Chronic diseases, such as cardiovascular disease, diabetes, cancer, and HIV and AIDS, progress slowly and place long-term burdens on individuals, families, communities, and nations.

Reducing chronic disease-related deaths by just two percent a year would save 36 million lives within a decade. 

MSH addresses this rising burden by integrating cost-effective screenings and treatments for chronic diseases into our existing maternal and child health and infectious disease programs and by providing access to needed medicines and pharmaceutical services. Chronic diseases can largely be prevented through changes in lifestyle, reducing poverty and inequality, and improving access to quality, affordable health services and medicines. Action can be affordable and the health impact can be dramatic.

The MSH-led, USAID-funded STRIDES for Family Health project screened 1,500 women in Uganda for cervical cancer. A young mother in Ethiopia receives her first diabetic screening and is found to have gestational diabetes at a clinic supported by MSH’s work with the World Health Organization to provide universal gestational diabetes screening. In South Africa, MSH programs help establish community-based medicine pick-up points—bringing medicines for chronic diseases closer to communities and easing congestion at clinics. In Nigeria, MSH is using the evidence from a gestational diabetes pilot to advocate for universal access to diabetes testing for pregnant women. Through the USAID-funded Systems for Improved Access to Pharmaceuticals and Services (SIAPS) Program, led by MSH, some of the world’s poorest countries have access to insulin and other essential diabetes medicines and technologies. In Ethiopia and Afghanistan, MSH integrates diabetes screenings for TB patients, as well as screening for TB among diabetic patients.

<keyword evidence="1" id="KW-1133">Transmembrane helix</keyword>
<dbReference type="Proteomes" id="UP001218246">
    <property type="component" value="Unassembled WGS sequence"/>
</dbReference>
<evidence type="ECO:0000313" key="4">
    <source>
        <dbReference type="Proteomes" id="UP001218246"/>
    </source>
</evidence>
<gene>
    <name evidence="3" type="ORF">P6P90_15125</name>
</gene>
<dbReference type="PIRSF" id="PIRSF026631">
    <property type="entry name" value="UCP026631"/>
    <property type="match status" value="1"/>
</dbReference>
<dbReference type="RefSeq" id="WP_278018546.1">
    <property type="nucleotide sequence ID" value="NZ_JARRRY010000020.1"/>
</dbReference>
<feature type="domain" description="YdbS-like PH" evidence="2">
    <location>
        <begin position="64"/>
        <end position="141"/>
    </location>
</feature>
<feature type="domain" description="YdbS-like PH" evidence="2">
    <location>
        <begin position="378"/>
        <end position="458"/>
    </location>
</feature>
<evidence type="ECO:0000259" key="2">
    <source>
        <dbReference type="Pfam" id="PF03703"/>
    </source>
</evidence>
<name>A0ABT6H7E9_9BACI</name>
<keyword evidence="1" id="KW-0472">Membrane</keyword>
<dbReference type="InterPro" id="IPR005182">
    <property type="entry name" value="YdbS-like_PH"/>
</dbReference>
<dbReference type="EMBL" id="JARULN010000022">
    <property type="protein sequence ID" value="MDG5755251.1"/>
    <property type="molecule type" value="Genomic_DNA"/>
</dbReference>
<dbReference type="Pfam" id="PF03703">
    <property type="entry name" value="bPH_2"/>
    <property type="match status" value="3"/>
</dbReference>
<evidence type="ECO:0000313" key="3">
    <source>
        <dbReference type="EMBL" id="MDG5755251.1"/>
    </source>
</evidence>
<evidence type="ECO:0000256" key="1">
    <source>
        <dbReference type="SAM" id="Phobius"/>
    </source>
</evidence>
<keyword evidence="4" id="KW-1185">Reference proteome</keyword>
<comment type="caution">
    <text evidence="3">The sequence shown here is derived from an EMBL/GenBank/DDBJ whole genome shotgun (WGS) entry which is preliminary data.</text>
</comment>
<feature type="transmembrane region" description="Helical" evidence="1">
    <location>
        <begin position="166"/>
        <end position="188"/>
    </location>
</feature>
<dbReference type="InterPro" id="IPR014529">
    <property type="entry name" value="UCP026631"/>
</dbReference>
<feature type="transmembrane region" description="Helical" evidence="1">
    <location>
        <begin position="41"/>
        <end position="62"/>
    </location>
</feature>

Information and tools for prevention and treatment are saving lives. Integrated health services and stronger health systems ensure that governments and communities have the information, education, tools, and access to health care, vaccinations, and other medicines they need to provide better treatment for people in need.


Photo Credit: Mark Tuschman